Making the victim a suspect

Making the victim a suspect

A Seattle priest dropped a bombshell on his parishioners last weekend. He informed his parish that he had been abused by a priest as a child, which is shocking enough, but he also said that he is leaving the priesthood rather than be forced to undergo an intrusive psychological evaluation ordered by the archdiocese.

Excuse me, but what exactly did Father Lawrence Minder do wrong? Well, nothing. But by coming forward with his accusation, he has made the jittery legal-types and head-shrinkers at the archdiocese say to themselves that since most current abusers were themselves abused as children, then Fr. Minder must be a potential abuser, too. I’m sorry, but as logical as that may sound, it’s also lacking in compassion or Christian charity. The fact is that it’s not automatic. On that pretense, since just about any adult could have been abused as a child, they could all be potential abusers and should have intrusive psychological exams performed on them too.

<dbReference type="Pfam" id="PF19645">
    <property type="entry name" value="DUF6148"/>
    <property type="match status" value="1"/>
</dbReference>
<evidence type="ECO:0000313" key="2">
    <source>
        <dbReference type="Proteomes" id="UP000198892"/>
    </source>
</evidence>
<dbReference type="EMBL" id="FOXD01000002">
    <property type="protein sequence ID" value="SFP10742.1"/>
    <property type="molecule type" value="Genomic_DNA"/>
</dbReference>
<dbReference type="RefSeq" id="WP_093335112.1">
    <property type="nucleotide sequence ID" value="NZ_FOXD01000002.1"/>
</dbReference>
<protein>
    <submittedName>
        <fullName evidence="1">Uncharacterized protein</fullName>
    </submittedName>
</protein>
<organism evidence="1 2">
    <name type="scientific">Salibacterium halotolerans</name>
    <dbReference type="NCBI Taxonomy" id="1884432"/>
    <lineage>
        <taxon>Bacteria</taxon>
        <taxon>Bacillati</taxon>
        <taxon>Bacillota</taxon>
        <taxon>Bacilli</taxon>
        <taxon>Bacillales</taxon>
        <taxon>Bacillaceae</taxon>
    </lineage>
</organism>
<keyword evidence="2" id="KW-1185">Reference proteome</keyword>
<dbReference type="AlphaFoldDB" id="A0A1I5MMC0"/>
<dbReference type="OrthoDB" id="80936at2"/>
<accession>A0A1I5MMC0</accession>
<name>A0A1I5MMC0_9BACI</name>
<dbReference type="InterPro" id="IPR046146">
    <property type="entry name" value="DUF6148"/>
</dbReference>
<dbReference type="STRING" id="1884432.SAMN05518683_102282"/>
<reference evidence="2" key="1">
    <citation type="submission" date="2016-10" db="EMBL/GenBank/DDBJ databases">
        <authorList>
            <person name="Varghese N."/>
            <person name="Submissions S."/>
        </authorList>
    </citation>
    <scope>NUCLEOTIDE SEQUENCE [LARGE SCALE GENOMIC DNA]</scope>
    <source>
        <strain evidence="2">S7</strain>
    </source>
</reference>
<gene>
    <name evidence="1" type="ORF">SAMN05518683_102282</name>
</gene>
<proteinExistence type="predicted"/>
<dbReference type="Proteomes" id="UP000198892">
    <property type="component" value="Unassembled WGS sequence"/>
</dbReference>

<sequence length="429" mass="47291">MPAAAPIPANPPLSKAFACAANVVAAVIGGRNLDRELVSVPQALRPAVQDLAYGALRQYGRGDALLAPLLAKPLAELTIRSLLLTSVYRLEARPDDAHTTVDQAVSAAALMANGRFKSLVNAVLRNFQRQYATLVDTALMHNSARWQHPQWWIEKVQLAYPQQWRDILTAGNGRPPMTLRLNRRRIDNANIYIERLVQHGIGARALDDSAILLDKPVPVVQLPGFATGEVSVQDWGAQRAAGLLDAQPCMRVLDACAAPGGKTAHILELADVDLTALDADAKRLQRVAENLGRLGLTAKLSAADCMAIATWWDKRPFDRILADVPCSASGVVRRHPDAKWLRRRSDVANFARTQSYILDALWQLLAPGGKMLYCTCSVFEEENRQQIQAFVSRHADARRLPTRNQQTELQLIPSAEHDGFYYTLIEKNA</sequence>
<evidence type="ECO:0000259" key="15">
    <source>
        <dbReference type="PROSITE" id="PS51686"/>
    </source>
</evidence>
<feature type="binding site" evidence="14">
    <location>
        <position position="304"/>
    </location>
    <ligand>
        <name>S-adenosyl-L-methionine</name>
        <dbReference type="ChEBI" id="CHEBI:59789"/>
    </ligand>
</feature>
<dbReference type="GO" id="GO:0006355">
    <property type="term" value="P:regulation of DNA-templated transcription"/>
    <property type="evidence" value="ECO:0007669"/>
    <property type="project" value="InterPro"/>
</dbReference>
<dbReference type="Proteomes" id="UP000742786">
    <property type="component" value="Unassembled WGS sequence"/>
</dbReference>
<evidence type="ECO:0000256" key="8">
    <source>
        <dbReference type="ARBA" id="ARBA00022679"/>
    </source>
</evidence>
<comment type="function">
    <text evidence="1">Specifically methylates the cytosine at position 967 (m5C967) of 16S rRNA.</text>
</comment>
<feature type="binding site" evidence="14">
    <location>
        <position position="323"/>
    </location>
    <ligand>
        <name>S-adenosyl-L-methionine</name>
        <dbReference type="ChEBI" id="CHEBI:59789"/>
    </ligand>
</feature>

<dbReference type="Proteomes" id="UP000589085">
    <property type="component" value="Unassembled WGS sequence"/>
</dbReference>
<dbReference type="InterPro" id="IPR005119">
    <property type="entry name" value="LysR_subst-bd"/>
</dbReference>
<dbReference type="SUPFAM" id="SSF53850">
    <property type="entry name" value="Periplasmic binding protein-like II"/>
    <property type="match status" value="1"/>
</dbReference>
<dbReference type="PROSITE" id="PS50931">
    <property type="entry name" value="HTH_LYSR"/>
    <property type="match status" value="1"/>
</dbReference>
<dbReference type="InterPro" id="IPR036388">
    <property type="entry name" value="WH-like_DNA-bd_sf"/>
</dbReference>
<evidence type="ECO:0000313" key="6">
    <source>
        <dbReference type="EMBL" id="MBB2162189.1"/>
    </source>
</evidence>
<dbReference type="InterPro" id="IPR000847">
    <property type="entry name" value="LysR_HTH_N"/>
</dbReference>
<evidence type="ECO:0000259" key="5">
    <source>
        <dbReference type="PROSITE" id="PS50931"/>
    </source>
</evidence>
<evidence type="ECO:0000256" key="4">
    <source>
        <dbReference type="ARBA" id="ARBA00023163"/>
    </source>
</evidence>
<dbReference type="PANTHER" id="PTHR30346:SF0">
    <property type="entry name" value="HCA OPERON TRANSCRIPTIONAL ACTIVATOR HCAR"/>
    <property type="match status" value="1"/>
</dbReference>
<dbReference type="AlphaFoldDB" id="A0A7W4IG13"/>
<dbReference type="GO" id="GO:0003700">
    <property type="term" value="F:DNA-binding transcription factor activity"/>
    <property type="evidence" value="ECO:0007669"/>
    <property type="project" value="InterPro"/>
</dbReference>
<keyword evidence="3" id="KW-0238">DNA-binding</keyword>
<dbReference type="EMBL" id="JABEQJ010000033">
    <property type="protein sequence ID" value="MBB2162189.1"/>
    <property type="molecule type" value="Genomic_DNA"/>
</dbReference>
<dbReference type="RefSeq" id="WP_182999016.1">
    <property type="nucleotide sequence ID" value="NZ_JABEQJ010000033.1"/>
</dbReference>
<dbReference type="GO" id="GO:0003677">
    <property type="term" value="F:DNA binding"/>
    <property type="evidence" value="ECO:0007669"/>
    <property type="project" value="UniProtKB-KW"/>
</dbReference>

There’s a bit too much of the reflexive CYA mentality involved here. It seems to me that Fr. Minder’s good isn’t the first priority here, but that of certain Seattle archdiocese officials. So once again the victim of abuse is abused again and made to be the bad guy, and the priest-victim is guilty until proven innocent. Is that any way to treat a priest?